AUSTRALIAN agricultural exports are expected to improve their competitive standing against traditional rival trading nations like the US and EU, while breaking new ground in stifled markets, through the realisation of a new trade deal.
On Saturday, Federal Trade Minister Steven Ciobo revealed negotiations had kicked-off on the Pacific Alliance free trade agreement (FTA) involving a Latin American trading bloc comprising Mexico, Colombia, Chile and Peru.
Australia is one of the first countries in the world to launch FTA negotiations with the Pacific Alliance; a move welcomed by the National Farmers’ Federation (NFF) which said local farmers had previously been virtually “frozen out” of the four markets.
In 2016, the bloc’s GDP was estimated at more than US$1.8 trillion and accounts for 38 per cent of Latin America’s population (221 million) and 57 per cent of its total imports (US$601 billion in 2016).
Australia’s exports to Pacific Alliance members in 2016 was estimated at about $1.8b - accounting for only 0.2pc of imports to the four nations.
Mr Ciobo said many of Australia’s agricultural exports to the four Pacific Alliance countries currently faced high tariffs that “block trade”.
He said tariffs of up to 80pc are imposed on Australian beef, while dairy products attract tariffs of up to 45pc and sugar is hit by tariffs of over 30pc.
“An FTA will ensure Australian businesses have the opportunity to access this market on a level playing field,” he said.
“It will enable Australian businesses to compete with exporters from the US, EU and Canada, who all have preferential access to the Pacific Alliance through their bilateral FTAs with all four countries.”
The NFF said the new trade deal could unlock almost untapped markets for Australian farmers, with President Fiona Simson saying until now, Australian farmers were “all but frozen out” of trading with the four Latin America countries.
Ms Simson said: “It simply has not been economical for Australia to export large quantities of produce to the region.
“Meanwhile, our competitors, including the US, Canada and EU have enjoyed preferential access as a result of free trade agreements forged with the four countries,” she said.
“The region represents immense opportunity for our farm exports.
“Mexico alone has a population of 127 million people and a gross domestic product in excess of $1 trillion.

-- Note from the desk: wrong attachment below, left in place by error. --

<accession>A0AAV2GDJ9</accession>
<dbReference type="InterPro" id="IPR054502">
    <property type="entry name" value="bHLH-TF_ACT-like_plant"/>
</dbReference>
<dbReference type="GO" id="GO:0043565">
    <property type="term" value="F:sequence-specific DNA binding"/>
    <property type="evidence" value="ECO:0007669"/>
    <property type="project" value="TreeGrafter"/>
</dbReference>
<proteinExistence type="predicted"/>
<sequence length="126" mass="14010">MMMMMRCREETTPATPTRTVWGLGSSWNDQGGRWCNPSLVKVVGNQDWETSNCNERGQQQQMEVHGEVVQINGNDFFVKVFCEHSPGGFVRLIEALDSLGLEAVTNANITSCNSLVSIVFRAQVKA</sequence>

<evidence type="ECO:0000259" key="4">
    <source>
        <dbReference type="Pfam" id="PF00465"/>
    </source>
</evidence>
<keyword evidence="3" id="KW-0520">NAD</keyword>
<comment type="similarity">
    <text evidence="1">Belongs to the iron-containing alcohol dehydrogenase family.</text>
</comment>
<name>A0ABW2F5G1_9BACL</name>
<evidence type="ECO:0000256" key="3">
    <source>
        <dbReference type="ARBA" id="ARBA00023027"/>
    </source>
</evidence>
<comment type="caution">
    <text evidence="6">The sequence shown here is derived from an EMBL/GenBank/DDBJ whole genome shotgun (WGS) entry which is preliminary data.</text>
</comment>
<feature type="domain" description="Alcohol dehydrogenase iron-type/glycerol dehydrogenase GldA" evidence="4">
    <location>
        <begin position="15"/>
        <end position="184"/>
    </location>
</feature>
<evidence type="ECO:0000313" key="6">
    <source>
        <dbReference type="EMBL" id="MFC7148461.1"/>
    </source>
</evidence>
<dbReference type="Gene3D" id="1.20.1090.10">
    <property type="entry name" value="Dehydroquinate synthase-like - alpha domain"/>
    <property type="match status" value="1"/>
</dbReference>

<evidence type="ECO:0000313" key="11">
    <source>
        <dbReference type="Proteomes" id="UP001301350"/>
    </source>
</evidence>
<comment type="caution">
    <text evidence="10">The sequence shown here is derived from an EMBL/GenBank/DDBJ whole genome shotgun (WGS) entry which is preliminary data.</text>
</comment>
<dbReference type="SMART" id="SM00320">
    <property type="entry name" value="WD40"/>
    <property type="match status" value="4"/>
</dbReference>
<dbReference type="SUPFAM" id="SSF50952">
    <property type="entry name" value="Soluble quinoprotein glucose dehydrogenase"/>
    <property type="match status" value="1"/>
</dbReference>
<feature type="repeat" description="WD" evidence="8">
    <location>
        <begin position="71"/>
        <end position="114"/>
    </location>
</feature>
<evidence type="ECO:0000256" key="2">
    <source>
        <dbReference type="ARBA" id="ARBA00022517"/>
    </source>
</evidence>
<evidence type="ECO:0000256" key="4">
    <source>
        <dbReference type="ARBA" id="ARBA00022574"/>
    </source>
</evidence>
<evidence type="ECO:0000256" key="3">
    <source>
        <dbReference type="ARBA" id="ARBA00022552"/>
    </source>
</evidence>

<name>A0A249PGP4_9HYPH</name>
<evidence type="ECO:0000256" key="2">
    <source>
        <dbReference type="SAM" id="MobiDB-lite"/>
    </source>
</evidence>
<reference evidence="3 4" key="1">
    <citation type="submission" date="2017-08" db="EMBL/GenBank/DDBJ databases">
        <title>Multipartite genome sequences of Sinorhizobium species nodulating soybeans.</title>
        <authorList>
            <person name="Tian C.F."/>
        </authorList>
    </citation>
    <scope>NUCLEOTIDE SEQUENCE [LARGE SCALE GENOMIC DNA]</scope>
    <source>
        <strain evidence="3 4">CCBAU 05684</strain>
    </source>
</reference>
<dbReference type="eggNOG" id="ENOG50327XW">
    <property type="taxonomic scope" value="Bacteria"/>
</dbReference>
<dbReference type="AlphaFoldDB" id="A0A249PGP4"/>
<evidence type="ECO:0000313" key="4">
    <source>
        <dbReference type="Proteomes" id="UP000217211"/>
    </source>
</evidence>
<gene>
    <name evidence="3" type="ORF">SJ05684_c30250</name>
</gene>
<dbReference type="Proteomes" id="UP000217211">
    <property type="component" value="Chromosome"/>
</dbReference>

“The NFF, on behalf of farmers across Australia, share Minister Ciobo’s vision to continue to grow Australian trade.
“Forging stronger ties with the Pacific Alliance bloc is another important step towards such growth.”
Ms Simson said trade was important because three-quarters of what Australian farmers produced was exported.
“We compete in an ultra-price-sensitive global market, against nations that often have significantly lower costs of production and often subsidise their producers to boot,” she said.
“Hopefully, in the not-too-distant future, our Latin American counterparts will be enjoying much more Aussie meat, dairy, sugar, grain, fruit, vegetables and fibre.
“They’ve been missing out.”
The Federal government says it’s seeking a comprehensive, high-quality agreement that includes better market access for goods including agricultural products, aluminium products, mining equipment, pharmaceuticals and paper in particular.
Later this year Mr Ciobo is expected to lead a trade delegation to Mexico to build momentum for signing the FTA.
He recently launched negotiations on deals with Hong Kong and Peru, is working towards the launch of FTA negotiations with the UE and is seeking to conclude an agreement with Indonesia.
He has also been pushing to try and revitalise the Trans-Pacific Partnership (TPP) which hit the wall earlier this year after the US withdrew from the 12-nation deal following Donald Trump’s election as President.
But Mr Ciobo said an FTA with the Pacific Alliance would create new export opportunities for Australian farmers, miners, manufacturers, educators, service providers and investors in some of Latin America’s key economies.
“Australians traditionally look north to Asia to grow their businesses, but there are also opportunities to our east in Latin America that this FTA will help unlock,” he said.
“While Australian trade with the region is growing, it could, and should, be occurring at a much faster rate.
“We have a window of opportunity to strengthen our economic ties with Latin America while the Pacific Alliance is looking to expand its trade relationships beyond their immediate region.
“We hope a deal with the Pacific Alliance can be negotiated quickly, based on our shared negotiating history with three of the four Members of the Pacific Alliance in the TPP.”
Mr Ciobo said the new FTA also opened the door to Mexico for Australian businesses which was a major market - home to more than 127 million people and GDP more than $1 trillion.
“The potential for Australian businesses to meet the growing needs of Mexicans through this FTA is massive,” he said.
“The talks I’ve already had are promising; there is a real demand for Aussie produce, products and services.”
Meat and Livestock Australia said closer economic integration with Pacific Alliance countries had the potential to facilitate new trade opportunities, helping capture the liberalisation benefits offered by Mexico and Peru through the recent TPP negotiations as well as complement Australia’s existing FTA with Chile.